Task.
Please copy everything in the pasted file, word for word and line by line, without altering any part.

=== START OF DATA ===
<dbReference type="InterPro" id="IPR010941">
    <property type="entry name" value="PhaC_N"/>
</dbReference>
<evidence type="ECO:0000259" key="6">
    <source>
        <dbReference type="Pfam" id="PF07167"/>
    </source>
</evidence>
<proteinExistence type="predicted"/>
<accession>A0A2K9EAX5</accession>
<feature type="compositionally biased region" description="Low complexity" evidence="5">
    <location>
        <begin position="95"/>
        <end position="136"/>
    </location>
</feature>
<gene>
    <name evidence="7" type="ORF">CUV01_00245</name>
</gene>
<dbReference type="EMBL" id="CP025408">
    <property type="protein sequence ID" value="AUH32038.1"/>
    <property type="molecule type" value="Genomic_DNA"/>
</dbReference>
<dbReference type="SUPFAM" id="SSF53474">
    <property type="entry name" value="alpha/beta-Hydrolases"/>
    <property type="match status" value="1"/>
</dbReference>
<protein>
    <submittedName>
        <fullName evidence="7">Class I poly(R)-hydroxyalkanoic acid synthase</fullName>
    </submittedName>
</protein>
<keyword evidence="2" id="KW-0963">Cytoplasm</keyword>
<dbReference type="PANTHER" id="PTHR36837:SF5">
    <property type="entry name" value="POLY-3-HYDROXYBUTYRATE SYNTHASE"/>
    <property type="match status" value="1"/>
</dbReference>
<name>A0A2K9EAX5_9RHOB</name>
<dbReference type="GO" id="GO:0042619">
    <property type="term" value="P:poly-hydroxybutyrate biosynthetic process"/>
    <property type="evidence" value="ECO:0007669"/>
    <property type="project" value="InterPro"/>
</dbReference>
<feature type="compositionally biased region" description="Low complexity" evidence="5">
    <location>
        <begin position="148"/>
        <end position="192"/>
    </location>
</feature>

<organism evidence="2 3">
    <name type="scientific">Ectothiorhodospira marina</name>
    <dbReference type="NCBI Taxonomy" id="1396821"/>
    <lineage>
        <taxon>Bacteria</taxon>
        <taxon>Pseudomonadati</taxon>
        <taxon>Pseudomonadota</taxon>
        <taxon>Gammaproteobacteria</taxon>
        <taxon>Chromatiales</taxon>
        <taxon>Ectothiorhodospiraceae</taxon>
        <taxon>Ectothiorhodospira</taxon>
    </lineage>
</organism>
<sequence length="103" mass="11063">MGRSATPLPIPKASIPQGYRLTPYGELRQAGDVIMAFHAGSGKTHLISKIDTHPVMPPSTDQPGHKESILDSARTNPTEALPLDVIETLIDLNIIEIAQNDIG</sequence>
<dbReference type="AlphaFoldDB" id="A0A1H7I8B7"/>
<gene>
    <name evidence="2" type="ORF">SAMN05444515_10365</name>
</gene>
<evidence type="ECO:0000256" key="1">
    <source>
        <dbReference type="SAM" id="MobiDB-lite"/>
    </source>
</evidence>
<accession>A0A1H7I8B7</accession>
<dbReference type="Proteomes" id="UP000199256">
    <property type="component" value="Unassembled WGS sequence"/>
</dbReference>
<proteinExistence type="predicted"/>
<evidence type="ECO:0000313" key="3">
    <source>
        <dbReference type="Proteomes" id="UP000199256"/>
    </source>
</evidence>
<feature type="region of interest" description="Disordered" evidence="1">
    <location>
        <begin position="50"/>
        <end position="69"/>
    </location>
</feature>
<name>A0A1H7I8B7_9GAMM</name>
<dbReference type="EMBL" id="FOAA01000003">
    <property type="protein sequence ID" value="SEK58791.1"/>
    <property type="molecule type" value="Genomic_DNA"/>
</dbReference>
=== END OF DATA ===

<dbReference type="InterPro" id="IPR010941">
    <property type="entry name" value="PhaC_N"/>
</dbReference>
<evidence type="ECO:0000259" key="6">
    <source>
        <dbReference type="Pfam" id="PF07167"/>
    </source>
</evidence>
<proteinExistence type="predicted"/>
<accession>A0A2K9EAX5</accession>
<feature type="compositionally biased region" description="Low complexity" evidence="5">
    <location>
        <begin position="95"/>
        <end position="136"/>
    </location>
</feature>
<gene>
    <name evidence="7" type="ORF">CUV01_00245</name>
</gene>
<dbReference type="EMBL" id="CP025408">
    <property type="protein sequence ID" value="AUH32038.1"/>
    <property type="molecule type" value="Genomic_DNA"/>
</dbReference>
<dbReference type="SUPFAM" id="SSF53474">
    <property type="entry name" value="alpha/beta-Hydrolases"/>
    <property type="match status" value="1"/>
</dbReference>
<protein>
    <submittedName>
        <fullName evidence="7">Class I poly(R)-hydroxyalkanoic acid synthase</fullName>
    </submittedName>
</protein>
<keyword evidence="2" id="KW-0963">Cytoplasm</keyword>
<dbReference type="PANTHER" id="PTHR36837:SF5">
    <property type="entry name" value="POLY-3-HYDROXYBUTYRATE SYNTHASE"/>
    <property type="match status" value="1"/>
</dbReference>
<name>A0A2K9EAX5_9RHOB</name>
<dbReference type="GO" id="GO:0042619">
    <property type="term" value="P:poly-hydroxybutyrate biosynthetic process"/>
    <property type="evidence" value="ECO:0007669"/>
    <property type="project" value="InterPro"/>
</dbReference>
<feature type="compositionally biased region" description="Low complexity" evidence="5">
    <location>
        <begin position="148"/>
        <end position="192"/>
    </location>
</feature>

<organism evidence="2 3">
    <name type="scientific">Ectothiorhodospira marina</name>
    <dbReference type="NCBI Taxonomy" id="1396821"/>
    <lineage>
        <taxon>Bacteria</taxon>
        <taxon>Pseudomonadati</taxon>
        <taxon>Pseudomonadota</taxon>
        <taxon>Gammaproteobacteria</taxon>
        <taxon>Chromatiales</taxon>
        <taxon>Ectothiorhodospiraceae</taxon>
        <taxon>Ectothiorhodospira</taxon>
    </lineage>
</organism>
<sequence length="103" mass="11063">MGRSATPLPIPKASIPQGYRLTPYGELRQAGDVIMAFHAGSGKTHLISKIDTHPVMPPSTDQPGHKESILDSARTNPTEALPLDVIETLIDLNIIEIAQNDIG</sequence>
<dbReference type="AlphaFoldDB" id="A0A1H7I8B7"/>
<gene>
    <name evidence="2" type="ORF">SAMN05444515_10365</name>
</gene>
<evidence type="ECO:0000256" key="1">
    <source>
        <dbReference type="SAM" id="MobiDB-lite"/>
    </source>
</evidence>
<accession>A0A1H7I8B7</accession>
<dbReference type="Proteomes" id="UP000199256">
    <property type="component" value="Unassembled WGS sequence"/>
</dbReference>
<proteinExistence type="predicted"/>
<evidence type="ECO:0000313" key="3">
    <source>
        <dbReference type="Proteomes" id="UP000199256"/>
    </source>
</evidence>
<feature type="region of interest" description="Disordered" evidence="1">
    <location>
        <begin position="50"/>
        <end position="69"/>
    </location>
</feature>
<name>A0A1H7I8B7_9GAMM</name>
<dbReference type="EMBL" id="FOAA01000003">
    <property type="protein sequence ID" value="SEK58791.1"/>
    <property type="molecule type" value="Genomic_DNA"/>
</dbReference>